Thiruvathira kali - another cultural art form of Kerala that symbolizes heredity and divine nature of the state. Normally thiruvathirakali is performed on Thiruvathira star day in the Malayalam month Dhanu. Women used to fast on this day to get a good husband. They used to wear ‘desapushpam’ (10 flowers) as well. But nowadays, it’s seen as a part of Onam celebrations and performed one stage by a group of girls or women for fun and entertainment or as competition.

It consists of even number of girls. 2 girls form a pair and they dance in circular motion around a Kerala lamp. 8 or more women participate in this dance form. Girls wear Kerala Off-white sari with green or red blouse and wear jasmine flowers. Steps start in slow mode and reach a high node as time pass by. Though it looks simple to dance in circular slow motions, it gives a lot of effort to waist and body muscles to perform this art form.

It’s believed that Siva consent to marry Parvathy on Thiruvathira day and that’s the reason why this day is most special for unmarried girls. They go fasting, wear desapushpam and do Thiruvathira dance to please Lord Siva to get good husband. Married women do so, for the well-being and prosperity of her husband.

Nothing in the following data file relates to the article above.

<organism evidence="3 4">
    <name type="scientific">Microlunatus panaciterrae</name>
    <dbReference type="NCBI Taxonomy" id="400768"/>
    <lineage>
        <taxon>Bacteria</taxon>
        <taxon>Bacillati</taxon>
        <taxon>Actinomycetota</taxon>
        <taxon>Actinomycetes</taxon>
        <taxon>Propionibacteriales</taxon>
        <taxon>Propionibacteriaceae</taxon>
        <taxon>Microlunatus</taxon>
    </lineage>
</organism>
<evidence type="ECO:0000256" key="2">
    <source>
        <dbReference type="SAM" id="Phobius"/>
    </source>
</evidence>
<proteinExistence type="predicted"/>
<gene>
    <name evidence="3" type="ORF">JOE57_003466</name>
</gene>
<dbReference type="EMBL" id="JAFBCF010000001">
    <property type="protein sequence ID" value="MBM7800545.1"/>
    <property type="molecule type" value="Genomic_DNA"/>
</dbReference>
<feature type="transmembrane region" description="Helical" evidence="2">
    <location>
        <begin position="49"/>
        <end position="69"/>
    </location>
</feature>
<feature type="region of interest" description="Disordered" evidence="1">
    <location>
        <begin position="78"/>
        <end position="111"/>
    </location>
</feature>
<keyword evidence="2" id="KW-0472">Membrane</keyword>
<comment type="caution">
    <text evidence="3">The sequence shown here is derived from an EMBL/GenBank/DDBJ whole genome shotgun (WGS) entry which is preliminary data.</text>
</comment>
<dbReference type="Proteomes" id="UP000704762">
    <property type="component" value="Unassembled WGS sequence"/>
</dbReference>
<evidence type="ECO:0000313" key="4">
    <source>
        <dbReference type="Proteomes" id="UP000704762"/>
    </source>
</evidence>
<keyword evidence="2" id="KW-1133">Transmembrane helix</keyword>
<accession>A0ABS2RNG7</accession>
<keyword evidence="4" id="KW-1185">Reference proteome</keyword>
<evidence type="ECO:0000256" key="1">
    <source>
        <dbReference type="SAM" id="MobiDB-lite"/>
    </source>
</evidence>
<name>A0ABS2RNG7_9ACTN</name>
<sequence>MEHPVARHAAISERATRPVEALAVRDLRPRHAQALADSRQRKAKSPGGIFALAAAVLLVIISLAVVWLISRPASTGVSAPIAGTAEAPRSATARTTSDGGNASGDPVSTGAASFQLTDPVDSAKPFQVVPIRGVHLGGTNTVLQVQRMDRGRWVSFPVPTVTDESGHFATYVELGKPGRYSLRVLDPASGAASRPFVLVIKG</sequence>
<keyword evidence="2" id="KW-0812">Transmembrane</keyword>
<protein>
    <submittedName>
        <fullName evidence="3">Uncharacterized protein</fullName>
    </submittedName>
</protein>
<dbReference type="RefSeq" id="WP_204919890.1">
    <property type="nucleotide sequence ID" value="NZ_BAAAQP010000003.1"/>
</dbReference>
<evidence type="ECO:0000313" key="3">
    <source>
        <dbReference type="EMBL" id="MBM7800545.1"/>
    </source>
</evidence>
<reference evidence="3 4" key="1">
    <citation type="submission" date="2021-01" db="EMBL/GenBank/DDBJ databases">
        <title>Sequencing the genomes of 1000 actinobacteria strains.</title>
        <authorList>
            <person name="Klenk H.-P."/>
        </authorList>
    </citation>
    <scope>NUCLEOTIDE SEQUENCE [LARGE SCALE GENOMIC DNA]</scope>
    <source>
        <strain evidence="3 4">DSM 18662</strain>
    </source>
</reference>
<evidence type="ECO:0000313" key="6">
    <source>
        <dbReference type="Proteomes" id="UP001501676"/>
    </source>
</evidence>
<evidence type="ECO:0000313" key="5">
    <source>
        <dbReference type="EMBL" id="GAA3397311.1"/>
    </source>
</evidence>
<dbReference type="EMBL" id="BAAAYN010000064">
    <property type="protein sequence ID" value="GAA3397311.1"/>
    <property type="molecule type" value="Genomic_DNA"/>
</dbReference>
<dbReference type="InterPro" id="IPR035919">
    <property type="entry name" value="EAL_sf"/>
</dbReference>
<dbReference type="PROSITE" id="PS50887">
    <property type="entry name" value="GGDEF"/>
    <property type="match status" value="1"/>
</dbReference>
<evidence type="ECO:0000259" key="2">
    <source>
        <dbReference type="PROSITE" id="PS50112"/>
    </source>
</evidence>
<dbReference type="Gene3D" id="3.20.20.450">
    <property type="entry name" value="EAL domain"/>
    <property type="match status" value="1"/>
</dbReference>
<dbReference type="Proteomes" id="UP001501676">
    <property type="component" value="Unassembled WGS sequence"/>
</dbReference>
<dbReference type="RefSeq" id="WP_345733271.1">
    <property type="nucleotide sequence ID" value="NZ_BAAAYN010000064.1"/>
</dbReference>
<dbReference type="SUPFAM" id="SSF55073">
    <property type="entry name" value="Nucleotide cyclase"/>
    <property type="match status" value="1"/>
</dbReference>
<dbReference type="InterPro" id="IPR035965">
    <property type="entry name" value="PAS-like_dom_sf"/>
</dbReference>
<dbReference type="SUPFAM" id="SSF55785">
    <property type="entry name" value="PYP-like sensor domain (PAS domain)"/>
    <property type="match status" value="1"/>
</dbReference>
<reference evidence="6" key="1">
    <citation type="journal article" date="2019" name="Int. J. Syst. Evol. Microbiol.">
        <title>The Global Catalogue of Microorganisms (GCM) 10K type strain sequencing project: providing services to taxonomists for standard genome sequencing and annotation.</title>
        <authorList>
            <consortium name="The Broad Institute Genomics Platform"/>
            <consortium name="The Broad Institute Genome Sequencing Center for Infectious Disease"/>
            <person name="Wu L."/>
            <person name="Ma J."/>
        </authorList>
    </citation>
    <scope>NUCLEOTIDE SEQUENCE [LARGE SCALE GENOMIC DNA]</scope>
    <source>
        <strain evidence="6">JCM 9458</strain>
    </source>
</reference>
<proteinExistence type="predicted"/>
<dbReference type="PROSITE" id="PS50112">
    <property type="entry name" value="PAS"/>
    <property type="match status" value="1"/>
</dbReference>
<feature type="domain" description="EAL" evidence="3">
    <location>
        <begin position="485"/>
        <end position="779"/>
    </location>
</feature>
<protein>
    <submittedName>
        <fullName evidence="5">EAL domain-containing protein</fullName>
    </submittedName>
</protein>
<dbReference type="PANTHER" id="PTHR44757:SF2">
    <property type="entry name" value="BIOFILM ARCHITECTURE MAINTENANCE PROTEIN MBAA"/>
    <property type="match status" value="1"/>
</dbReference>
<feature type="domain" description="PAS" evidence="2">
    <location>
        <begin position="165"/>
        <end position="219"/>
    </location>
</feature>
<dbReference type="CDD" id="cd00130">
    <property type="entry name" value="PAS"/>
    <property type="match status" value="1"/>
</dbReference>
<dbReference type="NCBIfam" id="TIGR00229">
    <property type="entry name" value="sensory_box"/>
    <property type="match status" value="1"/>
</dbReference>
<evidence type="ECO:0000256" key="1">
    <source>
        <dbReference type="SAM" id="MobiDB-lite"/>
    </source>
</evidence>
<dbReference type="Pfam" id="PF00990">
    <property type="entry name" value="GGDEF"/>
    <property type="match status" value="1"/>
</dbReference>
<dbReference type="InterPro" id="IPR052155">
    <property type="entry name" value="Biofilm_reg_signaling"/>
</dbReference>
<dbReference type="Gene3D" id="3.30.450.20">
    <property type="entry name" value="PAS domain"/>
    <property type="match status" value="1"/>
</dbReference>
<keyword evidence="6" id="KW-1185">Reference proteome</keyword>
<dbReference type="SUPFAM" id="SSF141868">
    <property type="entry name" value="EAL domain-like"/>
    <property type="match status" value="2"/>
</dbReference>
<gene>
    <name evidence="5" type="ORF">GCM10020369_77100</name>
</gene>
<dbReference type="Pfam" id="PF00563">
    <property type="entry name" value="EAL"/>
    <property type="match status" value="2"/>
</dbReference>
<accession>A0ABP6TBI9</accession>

Kai kottukali - clapping hands while dancing

It looks similar to Thiruvathirakali and often it’s confused with the other one. Here movements are a little more vigour and girls clap their hands while dancing. ‘Kaikott’ means clapping hands. Similar to thiruvathira kali, girls wear Kerala sari and dance in circular motions around the lamp according to the rhythms of song and preference is given to movements than mudra. Also, they have pairs. Main difference is the speed and more preference to hand clapping. It’s normally performed during Thiruvathira and Onam season. Performers first dance in anti-clockwise direction, later in clockwise, clapping their hands.

Kaikottikali is identified by fast movements and clapping. In all other cases, it looks almost similar to thiruvathirakali. It’s performed by maiden girls or married young women. 

Conclusion

Before concluding this article let me mention a few diverse art forms of Kerala, deeply rooted to its culture. Ramanattam, Kavadiyattam, Kerala nadanam, Kerala folk dance, Mudiyett, Thiriyuzhichil, Mangalam kali, Yakshaganam, Kol kali and Duff mutt. Yes, Kerala tradition is a blend of three religions – Hinduism, Christianity and Islam and that’s the reason why all these religions have contributed a lot to Kerala culture by their own means.
Article link to know more about kooth, koodiyattam and thullal

 Kooth and Koodiyattam